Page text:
June 2017
Volume 58, Issue 8
Open Access
ARVO Annual Meeting Abstract  |   June 2017
Diabetes impairs TRPV2 channel activity in rat retinal arterioles.
Author Affiliations & Notes
  • Michael O'Hare
    School of Medicine, Queens University Belfast, Belfast, Antrim, United Kingdom
  • Mary McGahon
    School of Medicine, Queens University Belfast, Belfast, Antrim, United Kingdom
  • Hannah Ferrin
    School of Medicine, Queens University Belfast, Belfast, Antrim, United Kingdom
  • Graham McGeown
    School of Medicine, Queens University Belfast, Belfast, Antrim, United Kingdom
  • Tim Curtis
    School of Medicine, Queens University Belfast, Belfast, Antrim, United Kingdom
  • Footnotes
    Commercial Relationships   Michael O'Hare, None; Mary McGahon, None; Hannah Ferrin, None; Graham McGeown, None; Tim Curtis, None
  • Footnotes
    Support  BBSRC, DEL
Investigative Ophthalmology & Visual Science June 2017, Vol.58, 4052. doi:
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      Michael O'Hare, Mary McGahon, Hannah Ferrin, Graham McGeown, Tim Curtis; Diabetes impairs TRPV2 channel activity in rat retinal arterioles.. Invest. Ophthalmol. Vis. Sci. 2017;58(8):4052.

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      © ARVO (1962-2015); The Authors (2016-present)

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Abstract

Purpose : Retinal blood flow autoregulation has been shown to be disrupted in diabetic subjects prior to the onset of clinically evident retinopathy. It is known that the myogenic response is a crucial contributor to blood flow autoregulation in the retina. Recent studies from our group have shown that TRPV2 channels on retinal vascular smooth muscle cells (VSMCs) contribute to stretch-activated cation currents and myogenic constriction in retinal arterioles. We tested the hypothesis that the disruption of retinal arteriolar myogenic signalling during diabetes results from the impairment of TRPV2 channel activity.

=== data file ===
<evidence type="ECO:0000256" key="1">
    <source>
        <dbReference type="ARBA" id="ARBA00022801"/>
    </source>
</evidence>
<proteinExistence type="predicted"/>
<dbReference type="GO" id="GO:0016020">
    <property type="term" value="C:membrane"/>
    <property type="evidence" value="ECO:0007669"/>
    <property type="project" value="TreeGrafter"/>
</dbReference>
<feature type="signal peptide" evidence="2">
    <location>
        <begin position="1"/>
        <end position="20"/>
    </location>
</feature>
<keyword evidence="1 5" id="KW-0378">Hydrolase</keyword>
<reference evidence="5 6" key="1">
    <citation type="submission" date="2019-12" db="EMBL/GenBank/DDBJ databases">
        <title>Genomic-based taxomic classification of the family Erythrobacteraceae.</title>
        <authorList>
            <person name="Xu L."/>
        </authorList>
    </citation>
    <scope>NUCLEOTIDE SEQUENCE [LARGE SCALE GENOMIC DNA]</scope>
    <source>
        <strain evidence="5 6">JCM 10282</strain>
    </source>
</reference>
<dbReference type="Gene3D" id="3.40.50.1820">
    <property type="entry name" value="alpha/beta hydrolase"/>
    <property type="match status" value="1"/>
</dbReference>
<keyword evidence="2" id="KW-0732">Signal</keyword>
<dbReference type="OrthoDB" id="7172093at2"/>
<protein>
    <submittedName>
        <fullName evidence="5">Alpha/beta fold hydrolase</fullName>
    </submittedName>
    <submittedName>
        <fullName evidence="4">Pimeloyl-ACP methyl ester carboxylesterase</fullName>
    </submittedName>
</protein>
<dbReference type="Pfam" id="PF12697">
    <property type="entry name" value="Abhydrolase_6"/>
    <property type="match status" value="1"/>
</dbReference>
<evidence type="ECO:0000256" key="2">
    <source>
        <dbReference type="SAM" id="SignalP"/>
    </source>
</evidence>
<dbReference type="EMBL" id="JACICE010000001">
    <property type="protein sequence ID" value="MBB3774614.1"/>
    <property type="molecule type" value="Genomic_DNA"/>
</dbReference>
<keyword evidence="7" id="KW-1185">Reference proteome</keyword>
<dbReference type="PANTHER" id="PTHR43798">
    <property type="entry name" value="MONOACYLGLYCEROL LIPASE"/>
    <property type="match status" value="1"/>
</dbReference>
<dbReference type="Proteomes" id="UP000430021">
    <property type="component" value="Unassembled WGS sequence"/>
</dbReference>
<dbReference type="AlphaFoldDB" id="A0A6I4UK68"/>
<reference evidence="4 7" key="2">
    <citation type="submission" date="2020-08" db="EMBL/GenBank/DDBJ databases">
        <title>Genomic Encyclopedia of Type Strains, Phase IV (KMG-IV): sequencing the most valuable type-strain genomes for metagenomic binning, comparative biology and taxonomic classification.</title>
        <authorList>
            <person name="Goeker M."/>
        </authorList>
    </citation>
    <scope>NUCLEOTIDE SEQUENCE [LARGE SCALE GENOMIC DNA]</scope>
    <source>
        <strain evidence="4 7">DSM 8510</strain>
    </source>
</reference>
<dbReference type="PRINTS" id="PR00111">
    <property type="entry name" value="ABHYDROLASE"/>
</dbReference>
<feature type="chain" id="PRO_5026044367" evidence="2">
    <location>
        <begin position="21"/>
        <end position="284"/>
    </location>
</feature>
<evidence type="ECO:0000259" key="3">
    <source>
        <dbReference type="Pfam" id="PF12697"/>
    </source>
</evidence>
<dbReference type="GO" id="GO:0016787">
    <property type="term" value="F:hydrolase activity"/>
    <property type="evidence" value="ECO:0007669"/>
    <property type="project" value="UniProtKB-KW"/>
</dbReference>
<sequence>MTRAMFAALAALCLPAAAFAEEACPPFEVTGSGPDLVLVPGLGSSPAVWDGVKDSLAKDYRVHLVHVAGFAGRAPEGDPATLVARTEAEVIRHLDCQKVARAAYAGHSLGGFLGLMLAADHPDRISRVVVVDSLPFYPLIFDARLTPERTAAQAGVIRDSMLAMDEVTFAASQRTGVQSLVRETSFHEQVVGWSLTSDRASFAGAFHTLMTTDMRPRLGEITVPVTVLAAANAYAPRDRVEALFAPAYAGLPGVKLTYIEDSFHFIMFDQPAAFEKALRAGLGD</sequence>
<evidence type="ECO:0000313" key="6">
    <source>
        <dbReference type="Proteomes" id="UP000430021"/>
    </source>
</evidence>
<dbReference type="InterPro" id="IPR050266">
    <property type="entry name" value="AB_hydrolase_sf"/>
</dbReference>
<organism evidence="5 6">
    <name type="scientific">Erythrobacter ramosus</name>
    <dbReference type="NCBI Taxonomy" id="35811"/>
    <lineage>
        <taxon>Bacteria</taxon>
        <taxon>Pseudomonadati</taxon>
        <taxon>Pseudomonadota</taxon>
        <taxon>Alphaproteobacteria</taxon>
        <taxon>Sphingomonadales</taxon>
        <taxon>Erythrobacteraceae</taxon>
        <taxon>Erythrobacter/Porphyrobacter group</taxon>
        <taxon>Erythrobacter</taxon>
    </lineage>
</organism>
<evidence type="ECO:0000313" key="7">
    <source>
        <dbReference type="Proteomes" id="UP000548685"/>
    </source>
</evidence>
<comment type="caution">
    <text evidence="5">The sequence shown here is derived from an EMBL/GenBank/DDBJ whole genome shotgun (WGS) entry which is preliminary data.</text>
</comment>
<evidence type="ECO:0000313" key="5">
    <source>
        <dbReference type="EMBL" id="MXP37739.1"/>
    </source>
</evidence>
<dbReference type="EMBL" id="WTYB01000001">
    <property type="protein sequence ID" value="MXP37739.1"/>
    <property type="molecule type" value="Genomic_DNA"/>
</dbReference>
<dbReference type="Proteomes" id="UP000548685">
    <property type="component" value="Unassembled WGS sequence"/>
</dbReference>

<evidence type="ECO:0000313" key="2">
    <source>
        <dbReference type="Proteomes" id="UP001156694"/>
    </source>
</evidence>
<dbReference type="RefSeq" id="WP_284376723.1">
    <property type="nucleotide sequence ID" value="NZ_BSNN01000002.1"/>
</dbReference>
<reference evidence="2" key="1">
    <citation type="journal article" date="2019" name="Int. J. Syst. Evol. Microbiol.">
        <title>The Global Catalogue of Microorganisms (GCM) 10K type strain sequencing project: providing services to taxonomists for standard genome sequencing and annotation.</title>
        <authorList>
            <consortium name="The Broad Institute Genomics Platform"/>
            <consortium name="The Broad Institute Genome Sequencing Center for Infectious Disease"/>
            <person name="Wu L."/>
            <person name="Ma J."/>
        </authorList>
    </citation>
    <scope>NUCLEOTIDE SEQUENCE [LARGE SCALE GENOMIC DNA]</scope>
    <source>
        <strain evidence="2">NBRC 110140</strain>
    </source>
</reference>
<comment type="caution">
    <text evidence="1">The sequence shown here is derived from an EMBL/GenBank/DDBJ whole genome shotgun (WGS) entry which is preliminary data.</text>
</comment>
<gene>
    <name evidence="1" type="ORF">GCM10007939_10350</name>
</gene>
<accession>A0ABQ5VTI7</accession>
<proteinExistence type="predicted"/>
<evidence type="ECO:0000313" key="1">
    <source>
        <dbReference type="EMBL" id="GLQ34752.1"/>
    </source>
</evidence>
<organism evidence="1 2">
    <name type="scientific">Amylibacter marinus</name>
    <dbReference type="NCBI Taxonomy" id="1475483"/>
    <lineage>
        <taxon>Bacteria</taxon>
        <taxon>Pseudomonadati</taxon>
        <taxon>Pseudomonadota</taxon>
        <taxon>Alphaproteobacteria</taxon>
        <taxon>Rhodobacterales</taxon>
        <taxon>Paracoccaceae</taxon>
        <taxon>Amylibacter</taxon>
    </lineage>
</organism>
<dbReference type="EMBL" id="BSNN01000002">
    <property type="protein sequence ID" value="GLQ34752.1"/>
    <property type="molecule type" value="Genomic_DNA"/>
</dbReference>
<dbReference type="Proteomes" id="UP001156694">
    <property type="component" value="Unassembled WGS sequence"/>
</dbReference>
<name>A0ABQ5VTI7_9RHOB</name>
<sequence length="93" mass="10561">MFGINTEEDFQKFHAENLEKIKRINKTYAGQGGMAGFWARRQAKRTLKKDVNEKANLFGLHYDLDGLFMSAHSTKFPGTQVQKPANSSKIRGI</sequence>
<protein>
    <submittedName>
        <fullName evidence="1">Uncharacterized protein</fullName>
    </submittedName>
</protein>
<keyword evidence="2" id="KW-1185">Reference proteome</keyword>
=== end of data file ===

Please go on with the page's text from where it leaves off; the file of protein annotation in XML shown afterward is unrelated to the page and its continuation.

Methods : The expression and functional activity of TRPV2 channels was compared in retinal arterioles isolated from streptozotocin-induced diabetic rats of 3-months disease duration and aged-matched control animals. mRNA and protein expression for TRPV2 was assessed using real-time RT-PCR and confocal immunolabelling, respectively. TRPV2 functional activity was determined using patch-clamp electrophysiology and arteriolar pressure myography.

Results : mRNA transcript levels for TRPV2 were ~45% lower in retinal arterioles from diabetic rats. Confocal imaging revealed clustering of TRPV2 channels within the cytosol and on the plasma membrane of retinal VSMCs. TRPV2 channel clusters were reduced in retinal VSMCs from diabetic rats (P<0.01). The extent of the reduction was similar to that observed for TRPV2 mRNA levels, although clusters of TRPV2 channels were still present on the plasma membrane of diabetic VSMCs. Stretch-activated TRPV2 channel activity was completely abolished in cell-attached patch-clamp recordings from diabetic VSMCs (P<0.01). When pressurised to 40mmHg, isolated retinal arterioles from control animals developed myogenic tone that was reversed in the presence of the TRPV2 inhibitor, tranilast (100µM). Retinal arterioles from diabetic animals failed to develop myogenic tone and were insensitive to tranilast exposure.

Conclusions : Our data suggest that TRPV2 channels are downregulated in retinal arterioles from diabetic animals and that the mechanisms that link membrane stretch to TRPV2 channel activation are also disrupted. These changes may explain why pressure autoregulation of blood flow is impaired in the diabetic retina.

This is an abstract that was submitted for the 2017 ARVO Annual Meeting, held in Baltimore, MD, May 7-11, 2017.

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